FACS Facility - Frequently asked questions
How should cells prepared for analysis or sorting?
Cells should be suspended in an appropriate medium. The concentration may vary, but 105 - 2 x 107 per ml is recommended, lower concentrations result in longer time for analysis and sorting. (Sorting processes 10-60µl of your sample per minute, so you can easily calculate how long it takes to have the amount of cells you want.)
However, higher concentrations increase the risk that the cells clump together which is bad for analysis and still worse for sorting. (In any case, you have to filter your sample before sorting.) Some types of cells tend more to clump than others. If this is a problem, try to reduce it, for example by adding more serum to the suspension medium.
Which controls shall I prepare for particle analysis?
It is wise also to prepare a separate sample with negatives only (unstained particles, unlabelled cells), so that we can easily discriminate between positives and negatives. In case of multi staining experiments, provide us with also with single stained samples for every type of stain. This is especially important for your first experiment and may be omitted when we have sufficient experience with your type of probes.
At which temperature are the cells sorted?
Regularly, we sort at room temperature. This keeps cells viable but metabolism is low, so that the cells don´t become anoxic during the procedure. Cooling down near zero degree centigrade will shock cells, so that they will need more time for recultivation afterwards. We do thought have the instrumentation for keeping the cells cool, if this it would be necessary for your experiment.
Are the cells sterile after sorting?
We do not call them sterile, but aseptic, which means that the risk of contamination is low. Actually, we have had no problems when recultivating cells after sorting, but the use of antibiotics is most desirable.
Beside my sample, what shall I prepare for a sorting experiment?
You need control samples as mentioned above (“Which controls shall I prepare …”) and something where you want the cells to be sorted in, such as medium. (There should be some medium already in the tubes where the cells will be collected, as no cell likes to stay in plain buffer for a longer period).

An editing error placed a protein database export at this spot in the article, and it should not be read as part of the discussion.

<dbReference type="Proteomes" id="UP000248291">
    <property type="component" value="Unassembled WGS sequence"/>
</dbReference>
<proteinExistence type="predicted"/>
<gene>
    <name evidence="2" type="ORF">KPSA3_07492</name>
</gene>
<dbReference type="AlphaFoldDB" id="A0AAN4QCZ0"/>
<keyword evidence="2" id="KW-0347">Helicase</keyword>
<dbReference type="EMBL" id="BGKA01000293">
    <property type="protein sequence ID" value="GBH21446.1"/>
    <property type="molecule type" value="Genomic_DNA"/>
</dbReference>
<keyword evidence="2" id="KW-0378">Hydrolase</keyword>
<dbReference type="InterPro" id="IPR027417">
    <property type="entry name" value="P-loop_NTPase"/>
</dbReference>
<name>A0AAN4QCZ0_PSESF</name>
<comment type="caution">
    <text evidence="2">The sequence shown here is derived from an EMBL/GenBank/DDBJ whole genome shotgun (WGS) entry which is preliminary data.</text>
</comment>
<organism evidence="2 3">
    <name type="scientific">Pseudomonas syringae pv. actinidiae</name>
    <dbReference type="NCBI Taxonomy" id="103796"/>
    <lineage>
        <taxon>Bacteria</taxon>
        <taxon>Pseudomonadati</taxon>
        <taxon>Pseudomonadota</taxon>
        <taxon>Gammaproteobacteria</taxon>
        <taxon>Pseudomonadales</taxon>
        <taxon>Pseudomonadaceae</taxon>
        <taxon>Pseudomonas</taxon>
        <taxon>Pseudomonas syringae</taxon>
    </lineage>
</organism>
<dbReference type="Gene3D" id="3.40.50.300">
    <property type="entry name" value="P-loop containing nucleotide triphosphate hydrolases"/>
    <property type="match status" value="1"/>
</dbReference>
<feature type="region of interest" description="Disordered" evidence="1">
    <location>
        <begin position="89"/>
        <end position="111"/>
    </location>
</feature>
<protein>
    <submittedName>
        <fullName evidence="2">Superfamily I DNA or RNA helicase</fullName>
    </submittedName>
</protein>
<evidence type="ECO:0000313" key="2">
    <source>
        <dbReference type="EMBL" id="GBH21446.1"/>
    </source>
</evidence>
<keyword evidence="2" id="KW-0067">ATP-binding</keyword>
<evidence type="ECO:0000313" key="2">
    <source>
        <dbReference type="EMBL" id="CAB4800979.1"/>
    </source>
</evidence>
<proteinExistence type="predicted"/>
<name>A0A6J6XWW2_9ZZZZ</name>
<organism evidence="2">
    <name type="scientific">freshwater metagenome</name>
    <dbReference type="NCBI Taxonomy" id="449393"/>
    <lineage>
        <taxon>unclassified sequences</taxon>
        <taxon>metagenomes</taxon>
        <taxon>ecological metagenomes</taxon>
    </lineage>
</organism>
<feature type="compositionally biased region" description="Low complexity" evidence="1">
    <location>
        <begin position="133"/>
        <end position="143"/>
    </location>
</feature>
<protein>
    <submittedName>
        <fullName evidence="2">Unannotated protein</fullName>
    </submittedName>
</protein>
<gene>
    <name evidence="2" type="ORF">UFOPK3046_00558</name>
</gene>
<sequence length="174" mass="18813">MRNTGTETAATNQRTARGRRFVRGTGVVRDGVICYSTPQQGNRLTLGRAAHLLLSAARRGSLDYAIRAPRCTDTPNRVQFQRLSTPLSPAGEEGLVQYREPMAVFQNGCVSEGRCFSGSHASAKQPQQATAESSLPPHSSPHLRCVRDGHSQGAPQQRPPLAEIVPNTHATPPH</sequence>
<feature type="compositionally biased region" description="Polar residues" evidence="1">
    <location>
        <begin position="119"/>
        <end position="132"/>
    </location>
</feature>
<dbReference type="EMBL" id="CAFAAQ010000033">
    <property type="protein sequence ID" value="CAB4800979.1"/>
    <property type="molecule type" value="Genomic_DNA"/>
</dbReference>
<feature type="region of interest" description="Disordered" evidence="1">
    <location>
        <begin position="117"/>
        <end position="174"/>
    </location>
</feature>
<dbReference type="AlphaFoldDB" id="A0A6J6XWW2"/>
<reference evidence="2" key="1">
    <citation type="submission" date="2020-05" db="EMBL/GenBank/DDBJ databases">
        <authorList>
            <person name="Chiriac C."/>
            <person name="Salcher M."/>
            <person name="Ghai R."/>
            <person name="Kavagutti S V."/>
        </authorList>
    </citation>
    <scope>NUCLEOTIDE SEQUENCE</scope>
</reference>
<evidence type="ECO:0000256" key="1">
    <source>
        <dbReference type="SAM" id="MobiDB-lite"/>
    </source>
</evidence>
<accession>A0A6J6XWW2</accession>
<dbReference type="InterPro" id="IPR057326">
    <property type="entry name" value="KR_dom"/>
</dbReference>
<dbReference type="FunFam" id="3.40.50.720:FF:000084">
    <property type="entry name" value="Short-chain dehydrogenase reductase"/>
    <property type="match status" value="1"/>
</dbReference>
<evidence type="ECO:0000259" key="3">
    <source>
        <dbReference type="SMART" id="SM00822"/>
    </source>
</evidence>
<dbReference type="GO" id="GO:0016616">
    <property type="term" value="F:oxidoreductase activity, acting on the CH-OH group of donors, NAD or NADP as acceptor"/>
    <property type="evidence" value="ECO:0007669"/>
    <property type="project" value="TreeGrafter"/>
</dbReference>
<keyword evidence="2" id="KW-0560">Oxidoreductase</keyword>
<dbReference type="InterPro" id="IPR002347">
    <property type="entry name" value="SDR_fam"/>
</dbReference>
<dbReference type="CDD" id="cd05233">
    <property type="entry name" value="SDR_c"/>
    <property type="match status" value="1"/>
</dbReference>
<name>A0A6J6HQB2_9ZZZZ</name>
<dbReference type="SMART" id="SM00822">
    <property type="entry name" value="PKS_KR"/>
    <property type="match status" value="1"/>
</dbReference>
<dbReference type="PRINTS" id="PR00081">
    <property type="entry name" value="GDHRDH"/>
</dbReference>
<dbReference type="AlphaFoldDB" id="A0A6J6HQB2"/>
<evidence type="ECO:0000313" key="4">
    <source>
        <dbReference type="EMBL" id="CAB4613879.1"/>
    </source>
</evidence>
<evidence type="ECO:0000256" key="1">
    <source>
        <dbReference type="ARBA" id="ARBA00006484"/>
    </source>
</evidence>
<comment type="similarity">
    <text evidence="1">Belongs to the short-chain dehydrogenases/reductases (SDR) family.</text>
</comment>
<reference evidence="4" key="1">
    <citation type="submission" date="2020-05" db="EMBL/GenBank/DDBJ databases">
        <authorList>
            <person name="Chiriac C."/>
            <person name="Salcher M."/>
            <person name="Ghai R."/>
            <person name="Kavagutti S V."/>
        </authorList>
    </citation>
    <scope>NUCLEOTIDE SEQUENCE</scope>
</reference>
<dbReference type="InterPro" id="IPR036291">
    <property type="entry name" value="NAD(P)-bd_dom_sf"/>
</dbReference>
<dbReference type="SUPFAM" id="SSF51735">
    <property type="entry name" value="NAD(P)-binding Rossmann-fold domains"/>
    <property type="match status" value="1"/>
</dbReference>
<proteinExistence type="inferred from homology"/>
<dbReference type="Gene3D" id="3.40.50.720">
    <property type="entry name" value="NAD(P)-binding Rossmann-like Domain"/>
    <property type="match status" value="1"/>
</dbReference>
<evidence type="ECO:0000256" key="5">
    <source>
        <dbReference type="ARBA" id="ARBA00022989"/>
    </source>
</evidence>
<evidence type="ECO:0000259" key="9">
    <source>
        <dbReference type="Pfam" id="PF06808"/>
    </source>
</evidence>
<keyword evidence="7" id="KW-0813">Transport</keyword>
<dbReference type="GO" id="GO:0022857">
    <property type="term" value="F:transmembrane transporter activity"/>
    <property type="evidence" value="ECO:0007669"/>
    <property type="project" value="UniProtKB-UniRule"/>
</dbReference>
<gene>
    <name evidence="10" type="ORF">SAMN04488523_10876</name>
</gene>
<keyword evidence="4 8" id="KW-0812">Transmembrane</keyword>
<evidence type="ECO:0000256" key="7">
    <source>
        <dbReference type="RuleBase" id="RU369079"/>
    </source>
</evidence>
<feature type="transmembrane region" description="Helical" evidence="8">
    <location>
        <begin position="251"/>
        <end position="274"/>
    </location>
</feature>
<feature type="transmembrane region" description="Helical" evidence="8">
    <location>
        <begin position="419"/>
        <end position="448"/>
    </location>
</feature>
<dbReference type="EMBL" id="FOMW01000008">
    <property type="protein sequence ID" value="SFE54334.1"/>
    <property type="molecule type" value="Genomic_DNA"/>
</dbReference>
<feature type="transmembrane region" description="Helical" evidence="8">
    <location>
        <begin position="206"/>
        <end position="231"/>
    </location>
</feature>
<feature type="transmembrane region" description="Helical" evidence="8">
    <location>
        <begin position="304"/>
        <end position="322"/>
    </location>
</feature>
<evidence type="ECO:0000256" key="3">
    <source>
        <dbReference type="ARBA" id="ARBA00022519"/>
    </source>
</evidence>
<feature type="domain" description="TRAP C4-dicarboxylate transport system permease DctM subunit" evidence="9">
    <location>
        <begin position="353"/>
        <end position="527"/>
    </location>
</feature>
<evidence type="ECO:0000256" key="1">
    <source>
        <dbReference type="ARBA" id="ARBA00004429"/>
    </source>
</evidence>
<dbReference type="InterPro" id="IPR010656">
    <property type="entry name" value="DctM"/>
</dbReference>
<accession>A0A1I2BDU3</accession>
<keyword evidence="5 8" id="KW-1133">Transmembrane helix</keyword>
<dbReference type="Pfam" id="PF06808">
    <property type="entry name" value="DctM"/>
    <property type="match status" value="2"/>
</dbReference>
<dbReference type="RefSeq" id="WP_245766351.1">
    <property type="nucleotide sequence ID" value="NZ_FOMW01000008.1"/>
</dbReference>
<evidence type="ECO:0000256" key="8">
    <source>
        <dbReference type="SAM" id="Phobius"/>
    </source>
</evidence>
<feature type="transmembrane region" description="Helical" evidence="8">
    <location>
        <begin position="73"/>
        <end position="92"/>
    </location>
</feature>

How diluted are the cells after Sorting?
With the 70µm nozzle, each cell is in a volume of roughly 1 nl (nanoliter), this will make a final concentration of about one million cells per ml plus the volume of your medium you had put in the tube before.
From the 100µm nozzle, you will get a threefold higher dilution.
What can we do if I need a large amount of sorted cells?
Actually, the sorting procedure is pretty fast, but problems may arise if the fraction of your desired cells is very low compared to the total. For long-time sorting, you should split your samples, so that the cells need not to stay at unfavourable conditions for many hours. Alternatively, you may work with a very concentrated sample and play with the instrument´s thresholds so that the machine will only see the cells you want and can sort much faster. But then, unwanted cells will contaminate your sample, so that you have to sort a second time for purity. (This means for example two times sorting of one hour each, instead of one sort of ten hours.)
What does CV mean?
Even signals from identical particles will distribute to some extent around their mean. The CV (coefficient of variation) gives the standard deviation (s) of the distribution relative to the mean (m) of the population. CV=(s*100)/m
What does „Stain Index“ mean?
It is an index for the possibility to distinguish a positive signal from background. It compares the distance between the means of positives and negatives with the spread of the negatives